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  • Sukanya Banerjee
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Abstract
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References
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Notes

1. It is such a continuum that perhaps occasions Kate Flint's unease with the term “Victorian.” See Why ‘Victorian’?: A Response,” Victorian Studies, 47, no. 2 (2005): 230–39.

2. See, among others, Burton, Antoinette, “Who Needs the Nation: Interrogating ‘British’ History,” in Cultures of Empire: A Reader: Colonisers in Britain and the Empire in the Nineteenth and Twentieth Centuries, ed. Hall, Catherine (Manchester: Manchester University Press, 2000): 137–53; Gikandi, Simon, Maps of Englishness: Writing Identity in the Age of Colonialism (New York: Columbia University Press, 1997); Schwarz, Bill, “The Expansion and Contraction of England,” in The Expansion of England: Race, Ethnicity, and Cultural History, ed. Schwarz, Bill (London: Routledge, 1996): 19.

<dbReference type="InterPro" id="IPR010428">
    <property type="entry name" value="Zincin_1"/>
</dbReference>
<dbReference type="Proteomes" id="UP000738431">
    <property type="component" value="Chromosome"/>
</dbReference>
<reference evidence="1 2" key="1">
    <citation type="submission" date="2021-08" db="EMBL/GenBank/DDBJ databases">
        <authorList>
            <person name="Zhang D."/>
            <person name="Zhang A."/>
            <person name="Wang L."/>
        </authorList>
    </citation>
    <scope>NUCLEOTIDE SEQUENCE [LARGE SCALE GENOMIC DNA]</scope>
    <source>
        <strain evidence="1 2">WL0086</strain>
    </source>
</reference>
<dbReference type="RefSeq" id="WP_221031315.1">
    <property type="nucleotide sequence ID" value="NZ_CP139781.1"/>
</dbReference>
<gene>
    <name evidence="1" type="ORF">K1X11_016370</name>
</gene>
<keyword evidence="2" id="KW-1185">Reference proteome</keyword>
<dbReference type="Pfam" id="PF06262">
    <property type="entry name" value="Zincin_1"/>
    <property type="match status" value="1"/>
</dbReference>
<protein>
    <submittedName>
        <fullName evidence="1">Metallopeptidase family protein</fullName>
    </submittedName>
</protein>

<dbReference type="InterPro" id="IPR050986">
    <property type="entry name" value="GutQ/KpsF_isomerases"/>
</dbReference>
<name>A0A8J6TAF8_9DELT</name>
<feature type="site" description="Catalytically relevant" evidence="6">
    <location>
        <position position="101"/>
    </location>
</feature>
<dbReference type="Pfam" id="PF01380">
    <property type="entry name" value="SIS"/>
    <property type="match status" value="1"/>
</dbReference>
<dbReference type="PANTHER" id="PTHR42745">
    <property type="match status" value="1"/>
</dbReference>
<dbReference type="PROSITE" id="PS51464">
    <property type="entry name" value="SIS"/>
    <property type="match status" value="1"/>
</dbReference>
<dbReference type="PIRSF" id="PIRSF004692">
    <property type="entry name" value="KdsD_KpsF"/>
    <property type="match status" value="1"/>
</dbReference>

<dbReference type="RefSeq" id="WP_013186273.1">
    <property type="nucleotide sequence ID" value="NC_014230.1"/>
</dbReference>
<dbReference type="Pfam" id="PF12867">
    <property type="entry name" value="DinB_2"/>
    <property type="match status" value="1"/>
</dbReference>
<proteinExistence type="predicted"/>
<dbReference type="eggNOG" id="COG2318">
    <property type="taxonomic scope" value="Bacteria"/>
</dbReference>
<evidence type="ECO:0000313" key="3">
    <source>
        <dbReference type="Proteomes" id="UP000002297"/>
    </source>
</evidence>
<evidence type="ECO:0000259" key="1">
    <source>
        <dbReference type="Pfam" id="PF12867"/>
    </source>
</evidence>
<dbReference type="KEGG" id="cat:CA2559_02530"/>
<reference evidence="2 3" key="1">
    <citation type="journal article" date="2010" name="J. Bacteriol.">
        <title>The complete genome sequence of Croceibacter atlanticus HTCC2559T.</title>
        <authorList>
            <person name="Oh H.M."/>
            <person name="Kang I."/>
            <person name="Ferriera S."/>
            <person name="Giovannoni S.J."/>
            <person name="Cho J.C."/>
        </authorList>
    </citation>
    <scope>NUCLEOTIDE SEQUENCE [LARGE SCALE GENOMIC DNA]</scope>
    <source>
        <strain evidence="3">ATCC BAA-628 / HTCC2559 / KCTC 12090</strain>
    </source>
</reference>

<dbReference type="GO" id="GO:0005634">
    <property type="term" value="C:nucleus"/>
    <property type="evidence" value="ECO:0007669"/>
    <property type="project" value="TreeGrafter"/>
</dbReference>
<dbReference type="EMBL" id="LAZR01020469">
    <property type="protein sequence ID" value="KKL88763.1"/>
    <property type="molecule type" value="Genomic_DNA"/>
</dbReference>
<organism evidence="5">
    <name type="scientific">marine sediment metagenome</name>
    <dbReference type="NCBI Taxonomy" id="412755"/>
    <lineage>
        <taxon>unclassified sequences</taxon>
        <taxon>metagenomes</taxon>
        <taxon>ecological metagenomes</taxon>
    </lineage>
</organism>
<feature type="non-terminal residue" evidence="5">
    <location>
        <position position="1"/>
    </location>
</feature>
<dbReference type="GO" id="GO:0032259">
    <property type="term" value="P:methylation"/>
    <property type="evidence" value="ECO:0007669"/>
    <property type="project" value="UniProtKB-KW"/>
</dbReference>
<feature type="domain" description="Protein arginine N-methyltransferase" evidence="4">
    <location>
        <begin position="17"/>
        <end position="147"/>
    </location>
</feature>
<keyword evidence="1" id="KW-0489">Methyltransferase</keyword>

3. See, among others, Gagnier, Regenia, “Introduction: Victorian studies, world literatures, and globalization,” Critical Quarterly, 55, no.1 (2013): 18, Marcus, Sharon, “Same Difference? Transnationalism, Comparative Literature, and Victorian Studies,” Victorian Studies, 45, no. 4 (2003): 677–86; Mukherjee, Pablo, “Introduction: Victorian World Literatures,” The Yearbook of English Studies, 41, no. 2 (2011): 119.

4. Arrighi, Giovanni, The Long Twentieth Century: Money, Power, and the Origins of Our Times (London: Verso, 1994), 55.

5. Here, I depart from Flint's formulation of the relation between “Victorian” and modernity (“Why ‘Victorian’?: A Response,” 233).

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Victorian Literature and Culture
  • ISSN: 1060-1503
  • EISSN: 1470-1553
  • URL: /core/journals/victorian-literature-and-culture
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